What is it with us musicians and our names? I had a friend in Chicago, a talented electronic music producer, who seemed to spend 50% of his time staring at a sheet of paper, pencil in hand, brainstorming his official artist name. He’s still working on it. Then there’s the friend who recently sent me an email in which he indicated “[o]ur name currently is ‘The Absentia Formal.’ The name is hard to remember so we’re still working with options.” I’ll say. Let’s just say that producers of electronic music tend to have a flair for names that are “creative” (a compliment in our book – note that, in contrast, DJs generally seem to strive for a coolness factor with their name – to each his own). I was scanning the Top 500 Electronica Global Rankings this morning while drinking coffee, and jotted down a few memorable artist names:
- NUDE ! (Dreieich, Germany)
- Old Man Motel (Jamsankoski, Finland)
- Boo Boo Dan & the Loopadelics (San Antonio, Texas, USA)
- Spank the Chemical Christians (Dublin, Ireland)
- Cemetery Dance Club (Jakarta, Indonesia)
- Arthur Loves plastic (Silver Springs, Maryland, USA)
- Ice cream attack! (Bali, Indonesia)
- BOTTLESMOKER (Bandung, Indonesia)
- Zeds dead (Toronto, Canada) (there’s also a “zed’s dead” rock band – unfortunate guy, this zed)
- My parasites (Philadelphia, PA, USA)
- The 4th floor (Napoli, Italy)
- SlimGirlFat (London, UK)
- Magic toadstools (Portugal)
- Infected Mushroom (Los Angeles, CA, USA)
- Chemical Trolls (Be’er Sheva, Israel)
- Dragatis inside the mind (Edmonton, Canada)
- Afrolicious (San Francisco, CA, USA)
Finally, Monster Loop stumbled upon a list we drafted many years ago when we were young punks dreaming about someday producing electro music. This was our list of potential names. Feel free to laugh, we are.
In response to some requests, we’ve added another tune widget focusing on great underground electronic dance music from around the globe.
Artist / Country / Track
- Koxbox / Spain / The Last Day
- Hujaboy / Israel / The Acid Revival
- Psextreme / Serbia / No Limits
- Boa Group / Israel / Frozen Dream
- Headroom / South Africa / Will Never End
- Inna / Romania / Hot
- Concept / France / Concept vs. Earworm
- Mental Abstraction / France / vs. Spacebar the Vise
Monster Loop recently stumbled upon what we consider to be an interesting electronic music artifact: A list labelled “100 good techno tracks,” dated April 11, 1995. Unfortunately, one page was torn from the list so it ends with #78. Nevertheless, we felt it was worth reprinting what we have, which included the following introductory language:
100 good techno tracks
The following 100 tracks are, in our opinion, good electronic music tracks. This list is not intended to be complete. We are sure there are many, really good tracks unjustifiably left off the list either because we haven’t heard of the track, or because we have heard of the track but are just too dumb to realize the track is good. On the other hand, there are a thousand tracks we left off the list that are outright BAD. We mean REALLY bad, and the purpose of the list is to let people know that there is actually good electronic music out there, it’s just hard to find in most vinyl & CD bins. The tracks are in no particular order.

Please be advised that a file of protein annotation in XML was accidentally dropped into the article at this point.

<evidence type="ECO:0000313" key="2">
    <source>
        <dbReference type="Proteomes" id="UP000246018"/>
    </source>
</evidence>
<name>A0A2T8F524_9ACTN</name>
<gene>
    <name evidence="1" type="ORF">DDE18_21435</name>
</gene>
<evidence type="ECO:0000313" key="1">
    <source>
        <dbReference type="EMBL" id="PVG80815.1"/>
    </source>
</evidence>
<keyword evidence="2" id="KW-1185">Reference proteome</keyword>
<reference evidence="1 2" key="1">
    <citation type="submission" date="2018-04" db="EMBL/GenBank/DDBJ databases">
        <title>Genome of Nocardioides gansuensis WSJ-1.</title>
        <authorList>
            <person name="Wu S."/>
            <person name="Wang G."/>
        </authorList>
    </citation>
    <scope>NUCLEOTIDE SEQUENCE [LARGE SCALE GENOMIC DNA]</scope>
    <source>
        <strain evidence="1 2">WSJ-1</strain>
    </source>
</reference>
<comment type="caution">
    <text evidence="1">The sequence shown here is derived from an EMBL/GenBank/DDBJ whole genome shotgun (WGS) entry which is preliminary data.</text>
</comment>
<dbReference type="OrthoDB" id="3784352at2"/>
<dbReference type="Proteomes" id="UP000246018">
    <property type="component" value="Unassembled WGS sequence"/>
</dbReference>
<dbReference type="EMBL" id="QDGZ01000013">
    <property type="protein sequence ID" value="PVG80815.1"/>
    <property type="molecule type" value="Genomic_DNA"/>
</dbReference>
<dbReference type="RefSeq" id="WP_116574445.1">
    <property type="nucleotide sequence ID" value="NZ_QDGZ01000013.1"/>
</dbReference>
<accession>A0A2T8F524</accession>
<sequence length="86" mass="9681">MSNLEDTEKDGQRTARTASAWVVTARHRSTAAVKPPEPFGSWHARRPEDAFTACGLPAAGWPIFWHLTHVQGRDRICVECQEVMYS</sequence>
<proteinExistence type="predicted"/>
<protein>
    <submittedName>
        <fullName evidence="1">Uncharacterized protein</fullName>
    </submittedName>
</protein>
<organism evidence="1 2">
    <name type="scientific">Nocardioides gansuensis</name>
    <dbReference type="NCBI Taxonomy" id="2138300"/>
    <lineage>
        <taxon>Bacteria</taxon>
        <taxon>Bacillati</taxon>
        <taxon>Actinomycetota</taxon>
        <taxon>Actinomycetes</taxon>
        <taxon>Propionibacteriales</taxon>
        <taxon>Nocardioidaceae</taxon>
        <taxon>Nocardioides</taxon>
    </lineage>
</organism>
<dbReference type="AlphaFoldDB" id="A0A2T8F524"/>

|1||Pscilocybin||Oliver Lieb/DJ Jorg|
|2||Das Omen||Mysterious Art|
|3||Carnaval||Signal Aout 42|
|4||Biting my nails||Renegade Soundwaves|
|5||High Energy Protons||Juno Reactor|
|6||I sit on Acid||Lords of Acid|
|7||The Comeback||Love, Inc.|
|8||Word of God||The Subjects|
|9||Mantel Der Nacht||Time Modem|
|10||The definition of taking a step into another dimension||Skydiver (T. Heckman)|
|12||Spice Must Flow||Eon|
|15||Die Zukunft (last minute mix)||Scope|
|16||Age of love||Age of Love|
|17||Bit Stream III||ClockDVA|
|19||Jesus Loves the Acid||Ecstacy Club|
|21||Move your Body||101|
|23||Liquid Empire||Cold Sensation|
|25||No Way Back||Adonis|
|26||Weather Experience||The Prodigy|
|27||Flesh||A Split Second|
|29||Ver Vlads||Crazy Ivan|
|30||Substance Abuse||Fuse (aka Plastikman)|
|32||UT1-DOT||Polygon Window (aka Aphex Twin)|
|34||Clap Me||Jack Frost|
|37||Placebo Mix||Force Staccato (Oliver Lieb)|
|39||Helter Skelter||Meat Beat Manifesto|
|40||Umsturz Jetzt||Robotiko Rejecto|
|41||Schottkey 7th Path||Aphex Twin|
|43||Warsaw Ghetto||Nitzer Ebb|
|44||Acid Rock||Rhythm Device|
|45||Ritual of Life – Tribal Acid Mix||Sven Vath|
|47||Digital Tension Dementia||Front Line Assembly|
|48||Meet Every Situation Head On||Psychic TV|
|49||Welcome to Paradise||Front 242|
|50||Sun||The Ambush (Oliver Lieb)|
|51||Jack to the sound of the underground||Hithouse|
|52||Russian Radio||Red Flag|
|53||Nocturne||Age (T. Heckman)|
|55||Living in a Land||Robert Owens|
|58||Sympathy for the Devil||Laibach|
|59||Alone (It’s Me)||Abfahrt (Torsten Fenslau)|
|62||Time to die||Aircrash Bureau|
|63||Hearts & Minds||Nitzer Ebb|
|65||System||Force Legato (Oliver Lieb)|
|66||Colosseum crash||A Split Second|
|67||Little Fluffy Clouds||The Orb|
|68||Over the Shoulder – ext. remix||Ministry|
|74||Look on this side||X marks the pedwalk|
|75||I’ve lost control||Sleezy D|
|76||I’ll never let you down||William S|
|78||Our Darkness||Anne Clark|
One of the beautiful aspects of electronic music is its ability to express human thought and emotion in a manner that transcends the feeble limitations of our human languages.
Continuing our review of electronic music around the world, this week we feature electronic music from South America including artists from Argentina (Tranxgo, Diamanda, and Zeitan), Bolivia (Steve Bravo DJ), Brazil (Marcelo Carvalho, Drumagick), Chile (Chilenomedio), & Ecuador (Rhodnails).
Most of these artists are no strangers to international attention. Out of over 21,000 electronica artists on Reverbnation, for example, Drumagick is ranked #10 on the Global Top 100 Electronica Chart, Tranxgo is ranked #11, Steve Bravo #47, and Rhodnails #88. We hope you enjoy the selections.